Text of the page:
State actors have a major role to play. But instead of focusing solely on commitments and efforts to reduce emissions as a result of energy use, focus must be placed on ways to incorporate changes in livestock production – specifically on land use. One might suggest that this is possible by overhauling the Kyoto Protocol (or any subsequent agreement resulting from the upcoming Paris talks in 2015) and adding in an enhanced version of its land use provision. A major facet of the Protocol that has received little attention in ongoing climate negotiations is compensating for emissions by increasing the number of a country’s carbon sinks. Otherwise known as Land Use, Land Use Change and Forestry (“LULUCF”), LULUCF is said to account for roughly 36% of livestock production’s contribution to greenhouse gas emissions. Article 3.3 and 3.4 of the Kyoto Protocol allows the net change in carbon stocks and greenhouse gas emissions by sources and removals by sinks resulting from direct human-induced land-use change and forestry activities to be counted in order to meet emissions reduction commitments. Exactly how livestock production practices and LULUCF carbon accounting can be integrated is still being deliberated.

The Food and Agriculture Organization (FAO) in its 2013 report, Tackling Climate Change Through Livestock, places emphasis on livestock production’s impact on climate change and may offer several approaches. The FAO focuses mainly on the importance of new technologies’ potential for generating a more efficient livestock industry and financial incentives to adopt such mitigation technologies and practices. Additionally, the report acknowledges that reducing land-use changes and improving grazing management practices in grasslands can contribute to mitigation via carbon sequestration. In applying these mitigation strategies, countries could account for these reductions under a modified LULUCF provision that includes the major livestock producing countries.

“Reducing land-use changes and improving grazing management practices in grasslands can contribute to mitigation via carbon sequestration.”

Although important, relying only on the FAO’s mitigation recommendations or other similar mitigation strategies is not enough to resolve the conflict between livestock production and climate change. Dietary changes with the support of these and other mitigation efforts can, however, dramatically reduce livestock production’s contribution to climate change, and thus, eliminate a significant amount of anthropogenic impacts. Interestingly, the FAO in its report also includes market friction instruments (e.g. labeling schemes) as a way to help consumers and producers better align their consumption and production preferences with the emission profiles of livestock products. This may be a subtle nod to the point that Goodland and Anhang (and others) raise – that if we really want to mitigate climate change, we can do so on an individual level by changing our dietary choices. In other words, if we are informed about the relationship between what we eat and the planet, we might choose to eat in a way (e.g. eating a plant-based diet) that can radically decrease the impacts of climate change.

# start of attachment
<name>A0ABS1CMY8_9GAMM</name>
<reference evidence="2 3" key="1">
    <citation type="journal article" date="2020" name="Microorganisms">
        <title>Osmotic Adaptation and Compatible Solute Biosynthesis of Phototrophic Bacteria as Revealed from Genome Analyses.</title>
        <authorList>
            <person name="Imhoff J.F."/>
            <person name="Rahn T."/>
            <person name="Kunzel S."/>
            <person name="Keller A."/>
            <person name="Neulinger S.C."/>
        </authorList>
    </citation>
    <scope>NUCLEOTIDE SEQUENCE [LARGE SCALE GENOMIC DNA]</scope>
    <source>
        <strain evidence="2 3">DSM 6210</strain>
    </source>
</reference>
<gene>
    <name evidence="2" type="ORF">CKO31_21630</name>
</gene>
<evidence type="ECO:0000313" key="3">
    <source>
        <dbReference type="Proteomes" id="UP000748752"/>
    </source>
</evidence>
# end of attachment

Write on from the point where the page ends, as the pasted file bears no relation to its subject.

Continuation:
Ultimately, rather than only negotiating overly complicated climate policy changes, influencing consumer behavior and encouraging individual efforts can be a more effective strategy. If we do not make these dietary choices on our own, we may be forced to adapt as the harmful effects of climate change threaten livestock production in turn.


One response to “More Meat, More Problems – Georgetown International Environmental Law Review

  1. Widespread ranching and worldwide grazing “traditions” over 5,000 years have destroyed much of the natural ecosystems for the meat industry. Massive ranches de-forested the American West creating huge heat sinks leading to permanent drought conditions. Intensive reforestation projects can immediately reverse this process and create thousands of “green” jobs for installation and careful management of new forests and restore the watershed ecosystems. Forests sequester carbon and mitigate climate change.